Tubby’s long standing friend, lately Bishop of Thetford, Pat Leonard dies in Middlesex Hospital on 21st July

Sep 1963 Death of Alison MacFie
Just two months after losing his great friend Pat Leonard, Tubby must grieve the loss of foundation member and founder of the LWH, Alison MacFie

Also in 1963
George Davis becomes Administrator

Apr 1964 Death of Barclay Baron
For the third time in less than a year, Tubby has to bear the death of close friend. This time it is Barclay Baron who dies

Jun 1965 Toc H Straat opens
A new street in Poperinge is named for Toc H. Tubby receives the Freedom of Poperinge

May 1966 Queen visits Talbot House
Her Majesty Queen Elizabeth II visits Talbot House

Dec 1967 Desert Island Discs
Tubby is the guest on the radio show Desert Island Discs on 4th December. His choices include Alvar Lidell & Gerald Moore’s Drink to Me Only with Thine Eyes, Peter Jackson’s Waltzing Matilda and Peter Sellers’ My Old Dutch

Also in 1967
Alison House acquired

A house, formerly owned by the Arkwrights, in Cromford, Derbyshire is bought by Toc H as a training centre. It is named for Alison MacFie, founder of the LWH.

Point 3
The Journal and the Log merge to become Point 3 and Ken Prideaux-Brune is appointed editor

Jul 1969 Sandy Giles becomes Director (Formerly Administrator)
Sir Alexander (Sandy) Giles is appointed Director (replacing the position of Administrator). He assumed the role of Director Designate from 12 Feb 1969

Also in 1969
Colsterdale opens

A dilapidated Yorkshire farmhouse near Ripon has undergone a transformation and opens up as a Northern Dor Knap for training and projects. It was opened by the Countess of Swindon

June 1971 Royal Charter Amended
Most significantly, Toc H and the Toc H Women’s Association become integrated officially although it will be several years for all the branches to become joint men and women’s

Apr 1972 Toc H HQ Sold
Toc H’s prestigious HQ at 15 Trinity Square is sold for over £2m giving an incredible boost to the Movements funds. HQ leaves London for the first time for Wendover in Buckinghamshire

Dec 1972 Tubby Clayton dies
On 16th December, just 4 days after his 87th birthday, Phillip Thomas Byard Clayton, known to most as Tubby, dies

Dec 1972 Tubby’s funeral
Tubby’s funeral took place at All Hallows on 21st December. The service was conducted by the Rev. Colin Cuttell and Yeoman Warders from the Tower acted as Pall Bearers.

1973 Number 7 Opens
Number 7 The Crescent just behind Talbot House on Trinity Square, owned by the Wakefield Trust and formerly a Merchant Naval Hostel called Seamark, is taken over – rent free – by Toc H. It is to be run as a hostel for young Bangladeshi men recently arrived in this country. It not only provided accommodation for some 20 young men; it became a centre for the whole community. Some of the first Bengali community organisations were founded at Number Seven and Peter East’s work there bred a generation of leaders.

June 1974 Colsterdale holds its first Open Day
Founded by the Rev Bob Purdy it was donated at a peppercorn rent by the Earl of Swinton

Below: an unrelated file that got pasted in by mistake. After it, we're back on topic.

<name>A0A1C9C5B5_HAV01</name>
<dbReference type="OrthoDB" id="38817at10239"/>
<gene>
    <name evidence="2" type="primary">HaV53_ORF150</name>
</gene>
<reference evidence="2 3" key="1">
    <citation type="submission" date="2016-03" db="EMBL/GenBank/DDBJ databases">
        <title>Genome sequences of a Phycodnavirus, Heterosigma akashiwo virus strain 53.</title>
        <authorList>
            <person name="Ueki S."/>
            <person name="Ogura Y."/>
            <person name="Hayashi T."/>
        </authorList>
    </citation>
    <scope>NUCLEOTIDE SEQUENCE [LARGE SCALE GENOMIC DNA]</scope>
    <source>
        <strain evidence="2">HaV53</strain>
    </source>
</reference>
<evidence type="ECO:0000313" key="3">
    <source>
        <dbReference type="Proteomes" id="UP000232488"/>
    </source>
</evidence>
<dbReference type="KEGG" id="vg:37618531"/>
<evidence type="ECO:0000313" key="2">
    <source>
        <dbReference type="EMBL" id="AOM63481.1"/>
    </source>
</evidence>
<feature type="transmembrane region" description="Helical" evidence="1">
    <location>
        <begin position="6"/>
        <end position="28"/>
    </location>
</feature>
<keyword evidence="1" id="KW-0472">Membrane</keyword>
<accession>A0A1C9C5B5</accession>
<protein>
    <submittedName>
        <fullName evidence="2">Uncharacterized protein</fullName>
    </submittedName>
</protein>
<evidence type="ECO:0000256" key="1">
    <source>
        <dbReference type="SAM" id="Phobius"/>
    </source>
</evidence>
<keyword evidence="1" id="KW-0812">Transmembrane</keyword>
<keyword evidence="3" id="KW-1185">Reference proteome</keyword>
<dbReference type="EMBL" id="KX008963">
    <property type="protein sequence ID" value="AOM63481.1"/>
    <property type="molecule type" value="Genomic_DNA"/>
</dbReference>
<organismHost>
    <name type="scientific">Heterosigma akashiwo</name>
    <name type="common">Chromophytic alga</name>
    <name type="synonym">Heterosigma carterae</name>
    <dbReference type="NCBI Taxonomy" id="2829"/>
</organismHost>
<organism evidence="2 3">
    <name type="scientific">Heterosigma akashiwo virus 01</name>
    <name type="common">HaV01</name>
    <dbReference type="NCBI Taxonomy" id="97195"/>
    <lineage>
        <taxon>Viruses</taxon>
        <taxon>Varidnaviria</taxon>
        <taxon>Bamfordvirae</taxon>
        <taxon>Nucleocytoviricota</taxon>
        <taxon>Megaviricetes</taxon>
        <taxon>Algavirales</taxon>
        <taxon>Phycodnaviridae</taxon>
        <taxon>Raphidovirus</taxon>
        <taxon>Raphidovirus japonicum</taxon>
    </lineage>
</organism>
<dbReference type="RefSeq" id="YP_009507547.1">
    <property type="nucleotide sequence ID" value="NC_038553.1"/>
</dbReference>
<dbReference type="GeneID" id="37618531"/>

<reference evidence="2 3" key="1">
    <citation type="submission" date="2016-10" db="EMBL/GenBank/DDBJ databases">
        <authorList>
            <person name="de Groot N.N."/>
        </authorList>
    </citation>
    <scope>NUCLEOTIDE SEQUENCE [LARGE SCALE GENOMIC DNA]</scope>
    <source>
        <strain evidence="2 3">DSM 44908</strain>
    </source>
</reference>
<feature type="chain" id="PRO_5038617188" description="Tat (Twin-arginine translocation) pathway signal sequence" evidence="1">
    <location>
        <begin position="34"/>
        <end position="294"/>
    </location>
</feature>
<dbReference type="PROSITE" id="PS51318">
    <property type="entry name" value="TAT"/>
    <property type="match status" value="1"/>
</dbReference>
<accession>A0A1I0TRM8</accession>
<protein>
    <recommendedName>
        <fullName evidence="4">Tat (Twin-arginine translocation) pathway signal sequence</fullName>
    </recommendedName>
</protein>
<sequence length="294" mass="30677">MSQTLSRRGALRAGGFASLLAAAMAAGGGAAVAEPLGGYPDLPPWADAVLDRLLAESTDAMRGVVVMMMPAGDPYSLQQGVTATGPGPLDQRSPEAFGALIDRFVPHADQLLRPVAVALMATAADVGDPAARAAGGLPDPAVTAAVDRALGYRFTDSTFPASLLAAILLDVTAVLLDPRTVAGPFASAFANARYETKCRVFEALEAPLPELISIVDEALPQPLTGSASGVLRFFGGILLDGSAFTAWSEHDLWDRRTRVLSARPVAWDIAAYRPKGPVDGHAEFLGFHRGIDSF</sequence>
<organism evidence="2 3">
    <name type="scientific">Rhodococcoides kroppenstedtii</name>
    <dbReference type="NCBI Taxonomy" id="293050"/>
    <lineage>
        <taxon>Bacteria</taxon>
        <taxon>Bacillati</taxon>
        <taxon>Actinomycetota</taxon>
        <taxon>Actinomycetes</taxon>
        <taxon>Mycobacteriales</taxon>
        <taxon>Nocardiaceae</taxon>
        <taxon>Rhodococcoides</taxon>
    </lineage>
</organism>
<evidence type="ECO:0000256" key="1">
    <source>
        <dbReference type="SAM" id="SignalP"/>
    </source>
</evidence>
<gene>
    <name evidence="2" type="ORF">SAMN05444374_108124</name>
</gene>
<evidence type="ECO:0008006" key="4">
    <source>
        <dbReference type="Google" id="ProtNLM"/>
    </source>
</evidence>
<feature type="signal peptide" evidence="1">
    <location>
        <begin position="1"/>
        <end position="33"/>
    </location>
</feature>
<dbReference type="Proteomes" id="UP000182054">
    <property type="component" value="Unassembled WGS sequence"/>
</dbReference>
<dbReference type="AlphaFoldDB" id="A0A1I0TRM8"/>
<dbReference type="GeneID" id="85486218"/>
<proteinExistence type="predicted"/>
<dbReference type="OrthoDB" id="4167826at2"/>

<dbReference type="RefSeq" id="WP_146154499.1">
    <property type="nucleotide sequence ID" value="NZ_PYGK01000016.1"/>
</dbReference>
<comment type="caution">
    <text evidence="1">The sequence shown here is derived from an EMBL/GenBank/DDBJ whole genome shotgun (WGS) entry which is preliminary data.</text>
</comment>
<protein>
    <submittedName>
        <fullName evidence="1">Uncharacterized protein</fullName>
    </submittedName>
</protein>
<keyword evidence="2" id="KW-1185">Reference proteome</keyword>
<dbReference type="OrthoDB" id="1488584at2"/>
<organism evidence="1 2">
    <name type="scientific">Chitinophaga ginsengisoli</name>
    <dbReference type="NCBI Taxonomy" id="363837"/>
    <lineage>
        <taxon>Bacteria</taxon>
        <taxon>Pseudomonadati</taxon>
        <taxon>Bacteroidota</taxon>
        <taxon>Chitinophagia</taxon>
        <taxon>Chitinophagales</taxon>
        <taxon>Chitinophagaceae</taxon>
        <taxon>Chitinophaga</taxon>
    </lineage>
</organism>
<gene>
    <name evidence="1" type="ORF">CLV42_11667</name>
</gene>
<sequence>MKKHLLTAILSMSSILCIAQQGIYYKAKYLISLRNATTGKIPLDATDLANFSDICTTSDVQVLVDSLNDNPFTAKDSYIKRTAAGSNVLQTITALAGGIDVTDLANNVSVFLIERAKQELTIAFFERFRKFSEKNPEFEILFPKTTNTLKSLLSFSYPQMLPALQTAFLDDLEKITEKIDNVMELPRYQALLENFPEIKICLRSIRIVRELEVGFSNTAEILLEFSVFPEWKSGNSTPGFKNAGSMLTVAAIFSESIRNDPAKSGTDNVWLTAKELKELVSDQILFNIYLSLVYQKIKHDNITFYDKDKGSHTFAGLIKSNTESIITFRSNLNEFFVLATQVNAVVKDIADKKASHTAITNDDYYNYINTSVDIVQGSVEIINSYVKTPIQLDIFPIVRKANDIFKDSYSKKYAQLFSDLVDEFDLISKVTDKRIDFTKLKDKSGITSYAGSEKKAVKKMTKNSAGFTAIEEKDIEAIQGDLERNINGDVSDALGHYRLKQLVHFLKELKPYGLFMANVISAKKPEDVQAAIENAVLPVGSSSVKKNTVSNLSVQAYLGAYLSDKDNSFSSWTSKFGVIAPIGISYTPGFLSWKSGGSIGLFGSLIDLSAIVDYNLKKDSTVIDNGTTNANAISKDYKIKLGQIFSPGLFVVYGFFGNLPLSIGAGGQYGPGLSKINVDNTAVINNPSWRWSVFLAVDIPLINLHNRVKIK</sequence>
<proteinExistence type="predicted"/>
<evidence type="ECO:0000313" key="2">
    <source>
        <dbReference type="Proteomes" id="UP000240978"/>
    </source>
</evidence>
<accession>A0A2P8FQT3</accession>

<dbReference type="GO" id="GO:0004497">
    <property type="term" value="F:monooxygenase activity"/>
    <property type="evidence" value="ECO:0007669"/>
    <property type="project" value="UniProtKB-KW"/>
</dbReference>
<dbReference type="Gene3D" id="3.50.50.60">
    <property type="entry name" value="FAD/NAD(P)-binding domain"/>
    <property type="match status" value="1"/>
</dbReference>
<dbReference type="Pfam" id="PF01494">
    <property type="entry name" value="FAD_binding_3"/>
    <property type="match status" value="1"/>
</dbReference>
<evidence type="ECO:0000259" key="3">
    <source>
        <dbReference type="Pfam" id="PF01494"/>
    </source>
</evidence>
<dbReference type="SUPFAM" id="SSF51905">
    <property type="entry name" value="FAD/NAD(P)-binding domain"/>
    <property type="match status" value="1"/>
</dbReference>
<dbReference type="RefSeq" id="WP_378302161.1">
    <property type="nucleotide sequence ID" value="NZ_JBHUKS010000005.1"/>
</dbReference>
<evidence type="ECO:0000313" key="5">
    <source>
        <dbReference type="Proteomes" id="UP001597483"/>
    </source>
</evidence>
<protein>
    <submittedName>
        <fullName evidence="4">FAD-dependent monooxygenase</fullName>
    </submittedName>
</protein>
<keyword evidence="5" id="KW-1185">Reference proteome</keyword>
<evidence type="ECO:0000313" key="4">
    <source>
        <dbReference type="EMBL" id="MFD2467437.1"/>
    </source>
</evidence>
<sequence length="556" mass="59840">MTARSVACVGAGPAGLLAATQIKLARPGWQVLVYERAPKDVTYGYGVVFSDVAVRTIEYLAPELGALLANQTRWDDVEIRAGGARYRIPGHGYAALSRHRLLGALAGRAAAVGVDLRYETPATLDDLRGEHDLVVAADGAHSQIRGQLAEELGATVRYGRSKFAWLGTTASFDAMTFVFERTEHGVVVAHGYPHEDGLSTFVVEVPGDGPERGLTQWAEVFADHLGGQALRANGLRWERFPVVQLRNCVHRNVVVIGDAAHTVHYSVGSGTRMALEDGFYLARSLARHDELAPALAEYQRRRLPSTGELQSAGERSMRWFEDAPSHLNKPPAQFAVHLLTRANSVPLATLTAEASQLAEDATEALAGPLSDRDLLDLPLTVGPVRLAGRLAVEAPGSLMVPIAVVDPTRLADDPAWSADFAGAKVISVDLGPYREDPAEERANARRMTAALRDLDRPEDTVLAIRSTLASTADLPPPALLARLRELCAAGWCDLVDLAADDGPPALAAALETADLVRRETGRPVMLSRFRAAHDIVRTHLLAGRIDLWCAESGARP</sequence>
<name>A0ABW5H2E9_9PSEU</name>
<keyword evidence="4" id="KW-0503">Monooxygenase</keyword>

July 1974 The birth of Friendship Circles
North Tees hospital ask Ann Crouch, a Voluntary Help Organiser, to consider volunteer run day centres to help patients rehabilitate. Ann developed the idea of mixing volunteers and patients as peers in a Friendship Circle. These groups became an important expression of Toc H’s work for the next 30 years

Also in 1974
Ken Prideaux-Brune becomes Director

The appointed is ratified by the Central Executive Committee on 25 October 1974

May 1975 Diamond Jubilee
Toc H celebrates 60 years with a Festival in London and exhibitions around the country

1977 Port Penrhyn opens
Toc H’s new activity centre is opened by Her Majesty the Queen after six years of redevelopment work.

29 Mar 1980 Cuddesdon House formerly opened
A property near Oxford, Cuddesdon House, is acquired as the new Toc H training centre to replace Dor Knap. It is formerly opened by the Bishop of Oxford, the Right Reverend Patrick Rodger, on 29th March.

Dec 1981 Poacher’s Den opens
A former Wesleyan Chapel, bought as a branch room for West Pinchbeck Men’s branch in 1958, is converted into a Toc H Centre where projects can be based.

Apr 1982 Seafarers’ Club closes
The Talbot House Young Seafarers’ Club in Southampton finally closes its doors after nearly 60 years

1986 John Mitchell becomes Director

Nov 1993 Mike Lydiard becomes Director

Mar 1999 Ken Prideaux-Brune becomes acting Director
Following Mike Lydiard’s sudden death whilst at Talbot House

Mar 2000 Geoff Smith becomes Director

Jul 2000 Royal Charter Amended
On 16th July the Royal Charter is amended further

Feb 2007 Mary Rance becomes Chief Executive

Compiled by Steve Smith with additional info by Marolyn and John Burgess. With grateful thanks to Barkis.

 

2 thoughts on “A Toc H Timeline

  1. The vicarage at Trinity Square was, for a brief time, YHA’s first youth hostel in London. The YHA archivist has made the following note: LONDON [Trinity Square] 1931 only. New Talbot House, 42 Trinity Square, London EC3. Opened and closed 1931. Limited facilities, for men only. Between 5/1931 and 9/1931 (eg) there were 33 bednights [LONar31].

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  2. Wow Duncan, I never knew that. Funnily enough the fledgling CSV also camped out with Toc H on Tower Hill (15 Trinity Square) when they started out in the sixties. Very accommodating Toc H! We must talk some more when I start on the full-blown biography.